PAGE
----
A group of bloggers has filed a class action lawsuit against the Huffington Post, its founder Arianna Huffington and its new parent company AOL, reports Fortune.
The lawsuit’s lead plaintiff is union organizer and journalist Jonathan Tasisi, who wrote for the Huffington Post from December 2005 until three days after AOL purchased the left-leaning news and blog site for $315 million, on February 6 of this year.
Filing of the suit follows weeks of public outcry by Huffington Post writers who have not been compensated for writing for the site. The Huffington Post employs a team of editors, but those who contribute to the site’s group blogs are not paid for their work.
This is not the first time Tasini has taken a publication to court. In 2001, Tasini successfully sued The New York Times for copyright infringement for licensing freelance writers’ material for digital distribution on databases like LexisNexis without their consent.
AOL has also been sued before for not paying workers. Two chatroom moderators who volunteered under AOL’s “Community Leader” program sued the company, saying that, because the chatroom service provided by community leaders “was very essential to the service in terms of what they were selling to the public,” they deserved to be payed at least minimum wage. AOL eventually settled with the volunteers for $15 million.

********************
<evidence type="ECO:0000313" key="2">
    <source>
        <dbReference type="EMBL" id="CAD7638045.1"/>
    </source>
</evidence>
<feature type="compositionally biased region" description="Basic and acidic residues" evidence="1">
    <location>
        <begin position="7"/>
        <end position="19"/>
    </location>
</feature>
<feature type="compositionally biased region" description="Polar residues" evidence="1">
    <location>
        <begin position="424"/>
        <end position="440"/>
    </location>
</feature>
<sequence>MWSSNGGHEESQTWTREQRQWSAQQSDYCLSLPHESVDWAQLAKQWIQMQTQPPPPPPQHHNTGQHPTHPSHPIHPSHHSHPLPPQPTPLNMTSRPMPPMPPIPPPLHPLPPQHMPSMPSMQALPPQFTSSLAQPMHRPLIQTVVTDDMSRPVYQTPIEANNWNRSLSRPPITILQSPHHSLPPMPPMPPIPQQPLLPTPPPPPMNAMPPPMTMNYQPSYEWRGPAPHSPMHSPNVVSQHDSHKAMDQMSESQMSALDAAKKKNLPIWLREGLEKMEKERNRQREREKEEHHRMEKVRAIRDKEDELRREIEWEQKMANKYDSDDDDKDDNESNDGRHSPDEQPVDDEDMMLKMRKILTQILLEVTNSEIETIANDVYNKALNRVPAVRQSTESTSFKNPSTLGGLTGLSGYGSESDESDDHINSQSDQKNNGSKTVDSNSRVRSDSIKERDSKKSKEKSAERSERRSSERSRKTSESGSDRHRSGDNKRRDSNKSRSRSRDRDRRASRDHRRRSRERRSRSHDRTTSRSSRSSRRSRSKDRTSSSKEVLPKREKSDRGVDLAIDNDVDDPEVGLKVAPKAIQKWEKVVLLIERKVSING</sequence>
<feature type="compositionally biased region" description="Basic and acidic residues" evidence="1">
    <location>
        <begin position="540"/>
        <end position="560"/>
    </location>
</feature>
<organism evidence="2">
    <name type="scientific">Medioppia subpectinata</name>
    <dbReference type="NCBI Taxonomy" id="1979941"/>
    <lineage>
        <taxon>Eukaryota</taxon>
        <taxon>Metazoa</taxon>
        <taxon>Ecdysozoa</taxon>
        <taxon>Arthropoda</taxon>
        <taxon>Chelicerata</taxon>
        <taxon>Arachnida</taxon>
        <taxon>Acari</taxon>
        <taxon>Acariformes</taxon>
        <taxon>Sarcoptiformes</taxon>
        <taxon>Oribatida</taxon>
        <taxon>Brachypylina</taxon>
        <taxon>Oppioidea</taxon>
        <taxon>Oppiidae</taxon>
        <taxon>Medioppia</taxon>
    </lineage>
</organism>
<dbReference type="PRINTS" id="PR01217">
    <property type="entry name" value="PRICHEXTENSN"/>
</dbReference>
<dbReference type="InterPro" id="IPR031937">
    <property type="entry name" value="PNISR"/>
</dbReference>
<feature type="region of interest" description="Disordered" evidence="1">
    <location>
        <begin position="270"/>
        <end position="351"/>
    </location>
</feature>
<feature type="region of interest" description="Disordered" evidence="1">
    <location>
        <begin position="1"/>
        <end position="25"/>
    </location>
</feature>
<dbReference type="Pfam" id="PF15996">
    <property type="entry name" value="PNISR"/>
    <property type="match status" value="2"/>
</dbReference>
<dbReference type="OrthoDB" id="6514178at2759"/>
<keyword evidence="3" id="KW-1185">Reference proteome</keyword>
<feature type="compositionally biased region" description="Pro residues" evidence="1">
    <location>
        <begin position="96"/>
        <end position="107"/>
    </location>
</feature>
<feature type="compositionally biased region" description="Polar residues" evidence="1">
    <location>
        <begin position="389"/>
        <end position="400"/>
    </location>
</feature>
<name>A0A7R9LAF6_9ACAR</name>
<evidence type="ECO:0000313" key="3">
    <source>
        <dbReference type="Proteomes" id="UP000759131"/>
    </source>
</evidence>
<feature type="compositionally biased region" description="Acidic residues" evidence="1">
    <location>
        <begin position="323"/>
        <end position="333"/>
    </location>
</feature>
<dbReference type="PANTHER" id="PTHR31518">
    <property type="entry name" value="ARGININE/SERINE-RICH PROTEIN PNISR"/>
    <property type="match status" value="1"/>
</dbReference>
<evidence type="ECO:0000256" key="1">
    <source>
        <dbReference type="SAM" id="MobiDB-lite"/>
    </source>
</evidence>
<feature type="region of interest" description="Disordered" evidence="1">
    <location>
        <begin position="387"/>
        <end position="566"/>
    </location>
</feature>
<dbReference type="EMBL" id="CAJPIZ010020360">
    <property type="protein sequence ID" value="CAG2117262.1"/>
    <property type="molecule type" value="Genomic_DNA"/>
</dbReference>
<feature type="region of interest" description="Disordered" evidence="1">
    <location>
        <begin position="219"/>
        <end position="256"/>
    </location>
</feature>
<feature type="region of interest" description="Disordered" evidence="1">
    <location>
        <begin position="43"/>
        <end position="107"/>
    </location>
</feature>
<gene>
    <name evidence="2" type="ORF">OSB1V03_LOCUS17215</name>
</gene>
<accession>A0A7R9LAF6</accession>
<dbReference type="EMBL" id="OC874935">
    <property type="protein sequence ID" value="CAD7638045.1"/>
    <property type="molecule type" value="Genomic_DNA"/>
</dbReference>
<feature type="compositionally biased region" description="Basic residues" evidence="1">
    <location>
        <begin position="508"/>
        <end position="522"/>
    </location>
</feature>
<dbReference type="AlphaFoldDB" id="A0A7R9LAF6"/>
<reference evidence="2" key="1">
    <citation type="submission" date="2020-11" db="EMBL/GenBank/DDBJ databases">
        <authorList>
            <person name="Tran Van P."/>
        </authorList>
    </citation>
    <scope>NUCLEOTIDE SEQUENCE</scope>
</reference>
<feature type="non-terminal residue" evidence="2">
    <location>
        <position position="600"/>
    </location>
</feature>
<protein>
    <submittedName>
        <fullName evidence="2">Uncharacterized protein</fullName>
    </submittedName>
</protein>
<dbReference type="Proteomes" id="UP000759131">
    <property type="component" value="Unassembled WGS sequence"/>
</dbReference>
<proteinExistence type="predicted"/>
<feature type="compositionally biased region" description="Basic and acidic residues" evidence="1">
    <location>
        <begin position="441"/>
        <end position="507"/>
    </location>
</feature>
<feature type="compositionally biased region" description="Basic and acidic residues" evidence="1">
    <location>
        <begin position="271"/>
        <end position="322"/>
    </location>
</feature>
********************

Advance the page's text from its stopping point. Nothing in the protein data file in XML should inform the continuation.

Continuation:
News of the suit against Huff. Po/Huffington/AOL comes only hours after an editor at AOL-owned software blog Download Squad, Sebastian Anthony, announced via Twitter that the company was shutting down the blog.
“In a world where software is moving towards ubiquity, AOL-HuffPo has seen fit to shut down the best software blog on the Web. Insane,” he tweeted.
The “AOL Way” has also resulted in the resignation of many top editors from its popular technology site, Engadget. Some of those editors, including former editor-in-chief Joshua Topolsky, have since announced that they have agreed to launch a new tech site with sports blog network SB Nation.
Last week, AOL fired Moviefone editor-in-chief Patricia Chui for asking freelance writers to work for free — a move viewed by many as hypocritical, considering the Huffington Post‘s long-time practice of doing exactly that.
- Do we deserve rewards for online rants and raves? Some users – and platforms – say yes
- AOL boss: “Sandy was great for our sites”
- Huffington Post launches two new co-branded sections with Oprah and TED
- TechCrunch officially announces Arrington’s departure, names new editor
- Michael Arrington is trying to buy back TechCrunch from AOL